A more effective system needed


The government set the price of diesel in the peninsula at RM3.35 per litre starting June 10. — ONG SOON HIN/The Star

PETALING JAYA: Glitches and uncertainty in the Subsidised Diesel Control System (SKDS) 2.0 fleet card system could cause a slight rise in food prices in the coming weeks, industry experts say.

SME Association Malaysia president Ding Hong Sing said weaknesses in the SKDS fleet card system had marred the first week since the diesel rationalisation initiative was implemented on June 10.

“Many businesses have yet to receive their fleet cards despite applying for them earlier.

“Some have applied for the SKDS programme and still do not know if they are eligible for the refunds,” he said.

He said a more effective mechanism must be implemented and explained to avoid confusion regarding the fleet card.

As a result, he said prices of SME products could increase between 2% and 6% within the next few weeks, especially in the food processing sector.

“This is because some suppliers who did not receive transportation subsidies have already adjusted their prices. We can only wait for the government to clarify the issues,” he said.

On June 10, the diesel price in Peninsular Malaysia started retailing at RM3.35 per litre.

A total of 33 types of vehicles under the SKDS continue to enjoy subsidised diesel at RM2.15 per litre via the fleet card system.

Bumiputra Retailers Association president Datuk Ameer Ali Mydin said traders are still taking a wait-and-see approach to understand the impact of the diesel rationalisation on their businesses.

“It has been only a week, and it is still too early to tell. Most are waiting to see how they will be impacted in the coming weeks,” he said.

So far, he said most traders, particularly in the food sector, have agreed not to raise their prices as costs along the supply chain have been factored under the SKDS.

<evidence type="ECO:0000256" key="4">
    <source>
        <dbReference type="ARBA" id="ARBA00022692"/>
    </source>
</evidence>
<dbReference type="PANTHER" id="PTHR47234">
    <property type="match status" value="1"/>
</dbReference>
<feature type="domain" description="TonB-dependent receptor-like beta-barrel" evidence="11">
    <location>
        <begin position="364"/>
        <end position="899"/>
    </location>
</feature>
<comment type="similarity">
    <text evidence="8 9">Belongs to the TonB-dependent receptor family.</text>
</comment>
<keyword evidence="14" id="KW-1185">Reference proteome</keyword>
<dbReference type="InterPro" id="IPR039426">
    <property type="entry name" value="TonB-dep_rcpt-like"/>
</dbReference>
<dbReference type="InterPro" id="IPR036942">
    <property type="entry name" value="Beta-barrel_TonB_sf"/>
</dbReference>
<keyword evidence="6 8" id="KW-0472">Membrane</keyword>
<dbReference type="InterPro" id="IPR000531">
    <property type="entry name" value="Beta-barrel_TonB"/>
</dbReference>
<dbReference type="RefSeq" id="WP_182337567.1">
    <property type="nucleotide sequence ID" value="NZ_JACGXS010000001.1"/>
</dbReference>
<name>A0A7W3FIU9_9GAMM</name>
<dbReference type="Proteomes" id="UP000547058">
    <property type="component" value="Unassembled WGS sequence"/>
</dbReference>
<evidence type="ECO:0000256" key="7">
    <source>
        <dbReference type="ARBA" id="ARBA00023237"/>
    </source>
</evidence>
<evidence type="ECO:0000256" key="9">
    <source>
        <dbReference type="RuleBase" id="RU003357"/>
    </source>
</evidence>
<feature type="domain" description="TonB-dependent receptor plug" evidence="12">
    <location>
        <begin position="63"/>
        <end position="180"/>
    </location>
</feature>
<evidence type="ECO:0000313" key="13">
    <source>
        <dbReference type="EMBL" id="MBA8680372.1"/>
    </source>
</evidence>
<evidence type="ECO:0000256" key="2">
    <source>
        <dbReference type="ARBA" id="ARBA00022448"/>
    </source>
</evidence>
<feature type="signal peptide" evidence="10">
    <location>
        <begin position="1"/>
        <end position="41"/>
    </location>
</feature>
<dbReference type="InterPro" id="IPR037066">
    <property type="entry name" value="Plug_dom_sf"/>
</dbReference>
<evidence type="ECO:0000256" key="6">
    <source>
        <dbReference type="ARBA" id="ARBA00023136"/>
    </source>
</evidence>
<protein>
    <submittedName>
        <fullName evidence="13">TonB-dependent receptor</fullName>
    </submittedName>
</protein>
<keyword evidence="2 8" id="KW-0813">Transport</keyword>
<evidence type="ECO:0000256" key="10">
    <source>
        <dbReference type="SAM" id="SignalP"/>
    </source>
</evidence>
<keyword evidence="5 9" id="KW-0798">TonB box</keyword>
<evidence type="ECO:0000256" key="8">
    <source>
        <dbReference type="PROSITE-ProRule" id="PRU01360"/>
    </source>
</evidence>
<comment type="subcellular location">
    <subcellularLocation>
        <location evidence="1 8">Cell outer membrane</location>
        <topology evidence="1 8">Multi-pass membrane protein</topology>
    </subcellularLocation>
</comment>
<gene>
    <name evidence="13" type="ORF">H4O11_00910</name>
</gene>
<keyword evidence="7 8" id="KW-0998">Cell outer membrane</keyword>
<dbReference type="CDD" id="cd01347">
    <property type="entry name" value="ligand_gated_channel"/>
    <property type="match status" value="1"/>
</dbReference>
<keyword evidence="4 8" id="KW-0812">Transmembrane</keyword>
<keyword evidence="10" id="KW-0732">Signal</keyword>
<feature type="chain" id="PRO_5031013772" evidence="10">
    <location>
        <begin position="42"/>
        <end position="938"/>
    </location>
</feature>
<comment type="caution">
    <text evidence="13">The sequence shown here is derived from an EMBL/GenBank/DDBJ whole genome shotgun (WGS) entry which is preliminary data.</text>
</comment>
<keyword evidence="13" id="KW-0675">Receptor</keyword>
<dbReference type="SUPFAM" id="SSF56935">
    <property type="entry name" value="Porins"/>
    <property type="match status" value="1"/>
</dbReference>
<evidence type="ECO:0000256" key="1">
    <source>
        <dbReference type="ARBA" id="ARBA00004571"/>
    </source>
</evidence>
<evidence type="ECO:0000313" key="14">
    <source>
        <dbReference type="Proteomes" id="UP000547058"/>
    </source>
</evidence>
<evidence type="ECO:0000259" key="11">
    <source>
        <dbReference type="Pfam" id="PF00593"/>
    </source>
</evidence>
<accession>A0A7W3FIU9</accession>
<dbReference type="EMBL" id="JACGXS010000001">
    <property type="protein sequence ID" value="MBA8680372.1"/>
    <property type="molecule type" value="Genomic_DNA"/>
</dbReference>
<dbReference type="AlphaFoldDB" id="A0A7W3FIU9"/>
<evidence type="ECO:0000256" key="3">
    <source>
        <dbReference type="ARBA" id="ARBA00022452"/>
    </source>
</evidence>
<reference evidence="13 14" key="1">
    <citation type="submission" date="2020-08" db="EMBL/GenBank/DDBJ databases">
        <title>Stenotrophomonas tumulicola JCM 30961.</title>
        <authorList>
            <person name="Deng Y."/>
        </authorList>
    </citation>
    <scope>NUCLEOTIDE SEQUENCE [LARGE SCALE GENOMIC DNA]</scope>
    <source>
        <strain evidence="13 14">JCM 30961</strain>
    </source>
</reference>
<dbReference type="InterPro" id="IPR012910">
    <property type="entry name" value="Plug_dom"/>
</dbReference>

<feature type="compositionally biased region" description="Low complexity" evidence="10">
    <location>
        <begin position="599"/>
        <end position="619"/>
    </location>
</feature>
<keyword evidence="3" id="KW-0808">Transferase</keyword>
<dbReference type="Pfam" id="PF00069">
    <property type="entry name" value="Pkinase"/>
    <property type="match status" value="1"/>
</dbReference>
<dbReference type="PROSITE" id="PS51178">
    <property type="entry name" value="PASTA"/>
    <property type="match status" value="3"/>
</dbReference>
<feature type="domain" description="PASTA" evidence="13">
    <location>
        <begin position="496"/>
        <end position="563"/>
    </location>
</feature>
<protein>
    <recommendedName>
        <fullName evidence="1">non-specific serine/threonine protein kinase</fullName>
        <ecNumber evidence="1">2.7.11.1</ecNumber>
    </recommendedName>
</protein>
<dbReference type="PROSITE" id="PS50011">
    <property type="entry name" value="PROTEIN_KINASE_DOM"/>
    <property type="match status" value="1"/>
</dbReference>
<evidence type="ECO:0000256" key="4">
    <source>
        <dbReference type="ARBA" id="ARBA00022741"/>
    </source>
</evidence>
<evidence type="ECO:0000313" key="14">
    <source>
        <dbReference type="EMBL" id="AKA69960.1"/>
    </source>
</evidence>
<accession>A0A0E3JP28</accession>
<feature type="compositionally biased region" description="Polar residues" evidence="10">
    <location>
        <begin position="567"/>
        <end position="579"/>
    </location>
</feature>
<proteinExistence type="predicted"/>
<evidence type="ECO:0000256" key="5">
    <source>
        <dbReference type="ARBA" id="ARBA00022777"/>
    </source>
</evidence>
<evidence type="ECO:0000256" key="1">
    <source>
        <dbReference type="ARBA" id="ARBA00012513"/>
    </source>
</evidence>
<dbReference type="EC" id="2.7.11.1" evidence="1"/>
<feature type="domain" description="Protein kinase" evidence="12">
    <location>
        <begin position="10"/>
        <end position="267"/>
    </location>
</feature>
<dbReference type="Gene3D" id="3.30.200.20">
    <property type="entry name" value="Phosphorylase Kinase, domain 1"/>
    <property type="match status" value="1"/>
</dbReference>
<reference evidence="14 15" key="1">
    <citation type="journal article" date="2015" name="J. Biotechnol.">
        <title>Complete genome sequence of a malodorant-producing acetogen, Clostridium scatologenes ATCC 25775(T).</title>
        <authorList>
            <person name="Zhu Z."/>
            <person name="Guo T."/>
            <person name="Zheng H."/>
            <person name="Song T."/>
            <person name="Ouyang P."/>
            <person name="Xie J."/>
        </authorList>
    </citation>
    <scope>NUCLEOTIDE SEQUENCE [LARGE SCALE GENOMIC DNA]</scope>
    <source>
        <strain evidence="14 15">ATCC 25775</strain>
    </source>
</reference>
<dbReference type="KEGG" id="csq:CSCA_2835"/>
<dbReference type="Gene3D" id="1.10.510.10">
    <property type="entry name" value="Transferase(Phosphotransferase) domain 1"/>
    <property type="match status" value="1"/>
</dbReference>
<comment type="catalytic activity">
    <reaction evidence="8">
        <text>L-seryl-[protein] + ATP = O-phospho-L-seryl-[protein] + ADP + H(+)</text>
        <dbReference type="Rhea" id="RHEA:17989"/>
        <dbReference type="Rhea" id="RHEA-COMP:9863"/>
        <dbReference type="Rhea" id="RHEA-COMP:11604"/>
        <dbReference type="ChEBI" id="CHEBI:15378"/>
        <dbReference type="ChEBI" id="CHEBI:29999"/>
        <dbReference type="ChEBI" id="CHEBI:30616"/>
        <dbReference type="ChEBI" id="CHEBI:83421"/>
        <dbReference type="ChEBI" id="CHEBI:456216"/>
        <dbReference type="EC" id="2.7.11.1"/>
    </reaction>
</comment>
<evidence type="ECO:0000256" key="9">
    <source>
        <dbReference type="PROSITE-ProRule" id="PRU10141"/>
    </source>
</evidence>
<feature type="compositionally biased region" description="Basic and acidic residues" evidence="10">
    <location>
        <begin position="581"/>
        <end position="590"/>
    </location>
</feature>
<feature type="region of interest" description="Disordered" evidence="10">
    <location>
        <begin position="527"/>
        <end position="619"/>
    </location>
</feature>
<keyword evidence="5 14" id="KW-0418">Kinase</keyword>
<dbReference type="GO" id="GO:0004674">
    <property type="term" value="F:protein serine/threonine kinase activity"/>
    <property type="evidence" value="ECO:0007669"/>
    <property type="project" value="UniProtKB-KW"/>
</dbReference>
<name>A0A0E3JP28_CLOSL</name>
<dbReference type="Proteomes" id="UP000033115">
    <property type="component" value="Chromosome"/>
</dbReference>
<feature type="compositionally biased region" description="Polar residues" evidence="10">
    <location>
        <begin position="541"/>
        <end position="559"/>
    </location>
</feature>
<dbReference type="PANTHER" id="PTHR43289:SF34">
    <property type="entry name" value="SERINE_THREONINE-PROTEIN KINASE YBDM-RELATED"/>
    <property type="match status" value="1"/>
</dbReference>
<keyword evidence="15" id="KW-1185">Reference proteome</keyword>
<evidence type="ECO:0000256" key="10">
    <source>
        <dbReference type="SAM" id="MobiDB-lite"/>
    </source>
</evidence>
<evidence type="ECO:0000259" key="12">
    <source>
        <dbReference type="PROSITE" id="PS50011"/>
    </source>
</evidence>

“Based on feedback, most said that they will not raise their food prices because the delivery companies can still get diesel at a subsidised cost,” he said.

However, Ameer said it has not been all smooth sailing, as there have been reports of glitches in the system.

“There are some companies still waiting for their fleet cards, and some are confused as to how much diesel one is allowed to pump,” he said.

He added that the fleet card could have been better rolled out before announcing the diesel subsidy rationalisation.

Sunway University economics professor Dr Yeah Kim Leng said that the targeted diesel subsidy plan is proceeding smoothly, with most people and businesses tacitly cooperating.

He said floating diesel prices are expected to significantly reduce cross-border smuggling activities.

“Nonetheless, the authorities will need to be vigilant against abuse of the targeted subsidies enjoyed by eligible recipients,” he said.

Moreover, Yeah said close monitoring of the knock-on effects of the floated diesel prices on inflation is needed.

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